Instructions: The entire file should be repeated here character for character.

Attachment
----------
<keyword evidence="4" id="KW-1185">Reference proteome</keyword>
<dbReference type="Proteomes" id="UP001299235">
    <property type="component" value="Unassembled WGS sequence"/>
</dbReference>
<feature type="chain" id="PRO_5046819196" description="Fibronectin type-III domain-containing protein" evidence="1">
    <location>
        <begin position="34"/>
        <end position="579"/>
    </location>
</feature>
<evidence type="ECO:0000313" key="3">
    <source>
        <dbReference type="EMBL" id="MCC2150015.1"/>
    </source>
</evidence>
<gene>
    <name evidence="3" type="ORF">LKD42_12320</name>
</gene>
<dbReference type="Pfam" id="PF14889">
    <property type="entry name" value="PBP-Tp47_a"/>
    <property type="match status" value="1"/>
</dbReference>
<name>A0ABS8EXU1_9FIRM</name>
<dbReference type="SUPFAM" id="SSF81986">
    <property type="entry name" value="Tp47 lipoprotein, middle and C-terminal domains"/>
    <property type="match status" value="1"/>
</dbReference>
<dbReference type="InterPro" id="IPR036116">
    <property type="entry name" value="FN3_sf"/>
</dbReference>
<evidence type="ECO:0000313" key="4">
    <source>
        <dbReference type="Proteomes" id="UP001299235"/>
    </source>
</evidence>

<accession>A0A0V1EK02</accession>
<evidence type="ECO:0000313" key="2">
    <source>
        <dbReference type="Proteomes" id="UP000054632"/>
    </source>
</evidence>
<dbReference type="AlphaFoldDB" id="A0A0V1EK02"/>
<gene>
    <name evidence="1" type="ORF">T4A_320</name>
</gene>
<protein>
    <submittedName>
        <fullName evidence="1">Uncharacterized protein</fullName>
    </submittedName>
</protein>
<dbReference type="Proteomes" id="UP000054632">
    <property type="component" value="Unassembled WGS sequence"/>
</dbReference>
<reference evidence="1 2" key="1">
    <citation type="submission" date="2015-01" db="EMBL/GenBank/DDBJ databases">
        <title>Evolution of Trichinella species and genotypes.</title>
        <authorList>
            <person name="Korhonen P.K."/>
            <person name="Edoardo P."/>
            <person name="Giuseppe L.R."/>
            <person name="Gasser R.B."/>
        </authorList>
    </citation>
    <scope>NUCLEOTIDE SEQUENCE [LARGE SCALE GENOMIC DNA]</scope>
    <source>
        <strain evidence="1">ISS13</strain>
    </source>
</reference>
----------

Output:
<keyword evidence="4" id="KW-1185">Reference proteome</keyword>
<dbReference type="Proteomes" id="UP001299235">
    <property type="component" value="Unassembled WGS sequence"/>
</dbReference>
<feature type="chain" id="PRO_5046819196" description="Fibronectin type-III domain-containing protein" evidence="1">
    <location>
        <begin position="34"/>
        <end position="579"/>
    </location>
</feature>
<evidence type="ECO:0000313" key="3">
    <source>
        <dbReference type="EMBL" id="MCC2150015.1"/>
    </source>
</evidence>
<gene>
    <name evidence="3" type="ORF">LKD42_12320</name>
</gene>
<dbReference type="Pfam" id="PF14889">
    <property type="entry name" value="PBP-Tp47_a"/>
    <property type="match status" value="1"/>
</dbReference>
<name>A0ABS8EXU1_9FIRM</name>
<dbReference type="SUPFAM" id="SSF81986">
    <property type="entry name" value="Tp47 lipoprotein, middle and C-terminal domains"/>
    <property type="match status" value="1"/>
</dbReference>
<dbReference type="InterPro" id="IPR036116">
    <property type="entry name" value="FN3_sf"/>
</dbReference>
<evidence type="ECO:0000313" key="4">
    <source>
        <dbReference type="Proteomes" id="UP001299235"/>
    </source>
</evidence>

<accession>A0A0V1EK02</accession>
<evidence type="ECO:0000313" key="2">
    <source>
        <dbReference type="Proteomes" id="UP000054632"/>
    </source>
</evidence>
<dbReference type="AlphaFoldDB" id="A0A0V1EK02"/>
<gene>
    <name evidence="1" type="ORF">T4A_320</name>
</gene>
<protein>
    <submittedName>
        <fullName evidence="1">Uncharacterized protein</fullName>
    </submittedName>
</protein>
<dbReference type="Proteomes" id="UP000054632">
    <property type="component" value="Unassembled WGS sequence"/>
</dbReference>
<reference evidence="1 2" key="1">
    <citation type="submission" date="2015-01" db="EMBL/GenBank/DDBJ databases">
        <title>Evolution of Trichinella species and genotypes.</title>
        <authorList>
            <person name="Korhonen P.K."/>
            <person name="Edoardo P."/>
            <person name="Giuseppe L.R."/>
            <person name="Gasser R.B."/>
        </authorList>
    </citation>
    <scope>NUCLEOTIDE SEQUENCE [LARGE SCALE GENOMIC DNA]</scope>
    <source>
        <strain evidence="1">ISS13</strain>
    </source>
</reference>